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We Need to Talk About Kevin | Lionel Shriver | Review

'In a country that doesn't discriminate between fame and infamy, the latter presents itself as plainly more achievable.'- Lionel Shriver.

I have to admit, We Need to Talk About Kevin is probably one of the darkest books I've found myself reaching for in a long time.

Kevin Katchadourian is, as his mother Eva refers to him 'one of those Columbine kids'; going on a  killing 'spree' at his high school which left nine people dead, Kevin is afforded some kind of twisted infamy in their small suburban town, and his mother finds herself an outcast, labelled as a 'bad mother' who neglected her son.

It's through a series of letters that Eva begins to analyse her memories of Kevin, right from birth up until that drastic day, and beyond, as she regularly visits her son in incarceration, wondering if her  suspicions about Kevin's...questionable nature, even in infancy, were correct - and worse, if the fact that she'd never much wanted him in the first place, had lead him to become the young man capable of such cruelty.

I don't know what I was expecting, when I first bought We Need to Talk About Kevin - it is far from consistent with what I'd usually opt for - but whatever it was, the sheer darkness of the theme I'd chosen was enough to stop me from reaching for it for about 18 months, where it sat on my bookshelf, tauntingly.

All I can say, now, is that I certainly didn't get what I'd bargained for when I did finally start reading; I'd expected gore (of which there is surprisingly little, if you're squeamish, like me, and find it off-putting), explicitness (of which there is some - minor swearing, one or two brief mentions of sex which anyone 16+ would probably not bat an eye at), and a certain sense of bias - letters written by the child's mother, after the fact, I expected to be full of retrospective insight, lending to a sense of 'I knew this was coming'/'I told you so'...and, again, I was wrong (although Eva's character did grate on me, more than a little).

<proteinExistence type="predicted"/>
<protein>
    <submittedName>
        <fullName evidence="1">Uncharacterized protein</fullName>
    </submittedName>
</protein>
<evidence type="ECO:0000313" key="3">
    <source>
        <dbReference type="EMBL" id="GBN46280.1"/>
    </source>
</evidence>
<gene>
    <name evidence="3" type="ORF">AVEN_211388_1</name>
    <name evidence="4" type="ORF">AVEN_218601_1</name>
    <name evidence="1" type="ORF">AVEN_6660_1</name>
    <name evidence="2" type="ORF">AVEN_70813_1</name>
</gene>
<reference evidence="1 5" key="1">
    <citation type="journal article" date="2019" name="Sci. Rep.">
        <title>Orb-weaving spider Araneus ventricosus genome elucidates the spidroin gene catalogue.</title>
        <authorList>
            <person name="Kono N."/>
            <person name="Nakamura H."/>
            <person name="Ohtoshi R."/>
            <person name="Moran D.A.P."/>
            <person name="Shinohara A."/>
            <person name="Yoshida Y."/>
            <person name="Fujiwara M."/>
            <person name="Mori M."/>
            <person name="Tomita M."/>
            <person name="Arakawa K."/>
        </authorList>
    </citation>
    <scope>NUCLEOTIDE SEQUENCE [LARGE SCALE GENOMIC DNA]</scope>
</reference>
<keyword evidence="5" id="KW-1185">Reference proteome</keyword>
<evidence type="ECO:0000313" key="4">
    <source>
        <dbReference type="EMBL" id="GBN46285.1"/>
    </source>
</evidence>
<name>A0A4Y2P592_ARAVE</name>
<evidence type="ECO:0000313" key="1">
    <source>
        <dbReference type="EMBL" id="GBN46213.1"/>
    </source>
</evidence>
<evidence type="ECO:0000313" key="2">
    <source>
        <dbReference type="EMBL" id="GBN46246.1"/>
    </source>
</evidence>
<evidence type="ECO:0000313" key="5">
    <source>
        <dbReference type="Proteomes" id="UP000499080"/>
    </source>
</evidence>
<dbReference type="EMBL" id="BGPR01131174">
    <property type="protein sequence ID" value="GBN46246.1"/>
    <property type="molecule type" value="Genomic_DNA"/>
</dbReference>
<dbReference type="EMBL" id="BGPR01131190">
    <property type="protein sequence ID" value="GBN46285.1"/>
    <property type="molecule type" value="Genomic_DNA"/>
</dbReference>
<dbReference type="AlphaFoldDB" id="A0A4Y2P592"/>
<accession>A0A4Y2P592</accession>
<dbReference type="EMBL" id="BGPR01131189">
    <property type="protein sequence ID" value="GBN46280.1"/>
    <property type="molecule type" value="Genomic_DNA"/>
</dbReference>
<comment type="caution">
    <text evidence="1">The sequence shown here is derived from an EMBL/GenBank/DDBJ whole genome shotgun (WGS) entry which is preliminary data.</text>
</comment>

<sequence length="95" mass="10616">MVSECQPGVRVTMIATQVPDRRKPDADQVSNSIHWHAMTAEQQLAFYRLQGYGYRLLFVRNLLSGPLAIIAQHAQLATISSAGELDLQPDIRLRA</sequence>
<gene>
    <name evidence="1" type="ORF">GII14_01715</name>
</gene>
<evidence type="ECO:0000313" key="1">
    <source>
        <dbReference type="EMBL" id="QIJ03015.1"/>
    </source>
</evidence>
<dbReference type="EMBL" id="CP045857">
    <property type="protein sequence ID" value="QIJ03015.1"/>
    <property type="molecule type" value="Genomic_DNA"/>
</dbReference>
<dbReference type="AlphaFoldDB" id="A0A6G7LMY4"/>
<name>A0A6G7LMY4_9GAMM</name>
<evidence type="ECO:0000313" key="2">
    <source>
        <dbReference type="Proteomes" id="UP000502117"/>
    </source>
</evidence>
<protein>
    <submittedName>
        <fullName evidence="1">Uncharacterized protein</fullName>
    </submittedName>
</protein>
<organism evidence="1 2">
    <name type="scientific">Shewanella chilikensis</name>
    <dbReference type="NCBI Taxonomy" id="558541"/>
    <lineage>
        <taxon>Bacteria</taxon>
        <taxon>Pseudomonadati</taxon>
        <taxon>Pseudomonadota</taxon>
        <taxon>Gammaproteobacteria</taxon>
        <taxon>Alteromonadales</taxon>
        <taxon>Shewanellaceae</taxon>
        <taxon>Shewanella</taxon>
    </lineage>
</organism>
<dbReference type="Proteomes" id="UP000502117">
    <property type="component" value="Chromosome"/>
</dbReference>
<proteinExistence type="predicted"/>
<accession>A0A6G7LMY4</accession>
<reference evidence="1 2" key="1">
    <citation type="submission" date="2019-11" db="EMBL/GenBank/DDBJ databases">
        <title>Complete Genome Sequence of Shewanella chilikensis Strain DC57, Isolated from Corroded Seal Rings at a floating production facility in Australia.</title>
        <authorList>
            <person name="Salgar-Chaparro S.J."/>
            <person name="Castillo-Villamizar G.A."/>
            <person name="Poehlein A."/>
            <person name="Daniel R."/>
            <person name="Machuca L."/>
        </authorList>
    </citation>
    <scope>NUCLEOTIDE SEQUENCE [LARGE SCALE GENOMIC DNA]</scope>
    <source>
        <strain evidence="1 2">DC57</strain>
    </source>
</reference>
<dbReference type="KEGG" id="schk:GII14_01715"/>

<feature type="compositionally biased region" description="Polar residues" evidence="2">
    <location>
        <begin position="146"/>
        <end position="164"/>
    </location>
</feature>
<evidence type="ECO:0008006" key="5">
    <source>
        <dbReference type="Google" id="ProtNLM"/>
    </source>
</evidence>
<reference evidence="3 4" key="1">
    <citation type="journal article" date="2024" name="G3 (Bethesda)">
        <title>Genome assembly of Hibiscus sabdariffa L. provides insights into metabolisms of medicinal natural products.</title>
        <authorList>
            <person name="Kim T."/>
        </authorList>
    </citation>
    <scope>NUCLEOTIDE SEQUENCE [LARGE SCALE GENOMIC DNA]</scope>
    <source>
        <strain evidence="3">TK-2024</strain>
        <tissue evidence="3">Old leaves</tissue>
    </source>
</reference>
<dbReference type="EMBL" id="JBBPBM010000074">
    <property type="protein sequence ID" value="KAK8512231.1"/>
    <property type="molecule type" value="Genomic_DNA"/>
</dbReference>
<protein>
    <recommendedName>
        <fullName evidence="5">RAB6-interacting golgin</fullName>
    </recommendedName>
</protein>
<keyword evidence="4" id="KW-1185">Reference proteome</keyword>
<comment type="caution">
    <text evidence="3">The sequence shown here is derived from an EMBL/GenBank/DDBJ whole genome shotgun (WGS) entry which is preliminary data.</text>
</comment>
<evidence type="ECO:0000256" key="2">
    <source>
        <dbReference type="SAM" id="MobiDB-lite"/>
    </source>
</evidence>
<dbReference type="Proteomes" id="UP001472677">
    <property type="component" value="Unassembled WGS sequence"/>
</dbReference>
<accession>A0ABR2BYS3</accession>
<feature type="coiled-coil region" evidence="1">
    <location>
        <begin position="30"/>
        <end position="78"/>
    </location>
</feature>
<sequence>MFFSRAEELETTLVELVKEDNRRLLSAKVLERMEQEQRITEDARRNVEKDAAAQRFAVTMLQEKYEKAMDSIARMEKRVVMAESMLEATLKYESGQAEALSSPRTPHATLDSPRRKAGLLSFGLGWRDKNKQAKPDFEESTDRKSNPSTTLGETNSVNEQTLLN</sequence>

Although a work of fiction, there is something startling realistic about Eva's account of her life both before and after her son's birth, and the events which followed his most horrendous act; it's almost disturbing, the way Lionel Shriver has managed to construct this narrative through the eyes of a mother who feels, at times, entirely to blame for her son's actions, who wonders constantly why this, who, despairingly, sees a darkness in him that she can't quite seem to get her husband, Kevin's father, to open his eyes to.

We Need to Talk About Kevin is harrowing, at times, heartbreaking, at others, and entirely frustrating - for, even as you read about their decision to have Kevin, his birth, his early childhood, and even the morning of the 'incident' itself, you know how inevitable it is that it will all go wrong.

I will say this, though - it is a truly incredible read, as details are revealed slowly, slowly, in such a way that, even though you might think you know how this story ends, I can promise you, you don't. 5/5 stars

This review was written by regular reviewer Francesca, get to know her here.
Photo © Francesca Sophia.

1 comment

  1. I've been thinking about picking this up for a while now. I definitely will after this review, I need a bit of dark and harrowing to break up the fluffy YA/ chick lit rut I've been stuck in :)

    Isabella | BELLAETC


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